Today, Ontario reintroduced the Promoting Affordable Housing Act, 2016 that would, if passed, help ensure better access to affordable and adequate housing for the people of Ontario.
The proposed changes would help modernize existing social housing and increase the supply of affordable housing across the province by:
Allowing municipalities to implement inclusionary zoning so they can ensure that affordable units are included in residential projects.
Exempting secondary suites in new homes from development charges to unlock more affordable rental housing and allow homeowners to earn extra income from their property.
Giving local Service Managers more flexibility to administer and deliver social housing in their communities to reduce wait lists and make it easier for Ontarians to access a range of housing options.
Encouraging more inclusive communities and strengthening tenant rights by preventing unnecessary evictions from social housing and modernizing how rental property standards are enforced.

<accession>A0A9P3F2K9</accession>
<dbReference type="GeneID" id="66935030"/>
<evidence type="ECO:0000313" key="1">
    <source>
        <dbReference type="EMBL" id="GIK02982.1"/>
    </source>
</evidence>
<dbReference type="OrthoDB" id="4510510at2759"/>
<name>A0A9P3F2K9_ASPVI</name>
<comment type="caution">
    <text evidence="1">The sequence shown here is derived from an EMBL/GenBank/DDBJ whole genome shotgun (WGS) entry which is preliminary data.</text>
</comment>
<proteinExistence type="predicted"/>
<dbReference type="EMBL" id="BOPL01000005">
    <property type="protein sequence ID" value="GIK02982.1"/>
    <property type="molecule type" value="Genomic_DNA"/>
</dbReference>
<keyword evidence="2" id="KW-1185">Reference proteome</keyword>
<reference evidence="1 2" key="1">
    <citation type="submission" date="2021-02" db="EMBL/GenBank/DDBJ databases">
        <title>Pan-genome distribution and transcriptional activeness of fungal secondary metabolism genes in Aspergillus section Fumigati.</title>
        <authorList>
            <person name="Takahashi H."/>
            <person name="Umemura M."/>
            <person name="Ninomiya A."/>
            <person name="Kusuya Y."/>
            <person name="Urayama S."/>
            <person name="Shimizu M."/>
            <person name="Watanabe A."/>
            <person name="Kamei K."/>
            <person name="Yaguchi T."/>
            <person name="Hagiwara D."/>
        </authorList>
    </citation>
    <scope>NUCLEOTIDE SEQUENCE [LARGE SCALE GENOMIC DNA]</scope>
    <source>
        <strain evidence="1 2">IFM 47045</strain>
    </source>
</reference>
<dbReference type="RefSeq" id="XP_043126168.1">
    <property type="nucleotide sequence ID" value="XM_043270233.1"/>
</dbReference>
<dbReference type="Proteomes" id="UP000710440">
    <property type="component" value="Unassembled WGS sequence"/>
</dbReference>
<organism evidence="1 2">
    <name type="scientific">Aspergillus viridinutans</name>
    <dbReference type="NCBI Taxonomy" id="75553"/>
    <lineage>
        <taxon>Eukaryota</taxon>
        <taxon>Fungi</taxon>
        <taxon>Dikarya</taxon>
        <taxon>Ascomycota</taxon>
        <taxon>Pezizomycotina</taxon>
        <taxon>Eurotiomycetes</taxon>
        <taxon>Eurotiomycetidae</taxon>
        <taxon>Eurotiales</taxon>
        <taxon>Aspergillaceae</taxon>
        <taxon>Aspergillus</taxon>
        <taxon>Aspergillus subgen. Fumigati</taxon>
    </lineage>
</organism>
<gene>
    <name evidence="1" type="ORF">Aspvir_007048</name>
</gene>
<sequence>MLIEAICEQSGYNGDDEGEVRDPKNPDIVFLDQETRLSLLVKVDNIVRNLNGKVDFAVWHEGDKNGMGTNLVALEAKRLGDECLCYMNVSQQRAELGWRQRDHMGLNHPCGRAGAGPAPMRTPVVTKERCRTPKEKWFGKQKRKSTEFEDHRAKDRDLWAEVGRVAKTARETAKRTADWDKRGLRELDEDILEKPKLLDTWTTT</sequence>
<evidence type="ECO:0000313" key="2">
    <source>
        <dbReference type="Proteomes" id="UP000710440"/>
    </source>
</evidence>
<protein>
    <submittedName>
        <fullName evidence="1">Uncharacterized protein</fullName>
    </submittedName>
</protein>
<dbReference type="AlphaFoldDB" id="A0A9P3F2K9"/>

Supporting better program design and decision-making by requiring Service Managers to track people who are homeless in their communities.
This Act builds on Ontario’s update to the Long-Term Affordable Housing Strategy, which was announced in March 2016. The update is making housing programs more people-centred and co-ordinated, and provides municipalities with the flexibility to meet local needs through tools like inclusionary zoning.
The re-introduction of the Promoting Affordable Housing Act is part of Ontario’s commitment to reintroduce all government bills that were before the legislature in spring 2016, so that debate on important issues may continue.
Improving access to affordable housing is part of the government’s economic plan to build Ontario up and deliver on its number-one priority to grow the economy and create jobs. The four-part plan includes investing in talent and skills, including helping more people get and create the jobs of the future by expanding access to high-quality college and university education. The plan is also making the largest investment in public infrastructure in Ontario’s history and investing in a low-carbon economy driven by innovative, high-growth, export-oriented businesses. The plan is also helping working Ontarians achieve a more secure retirement.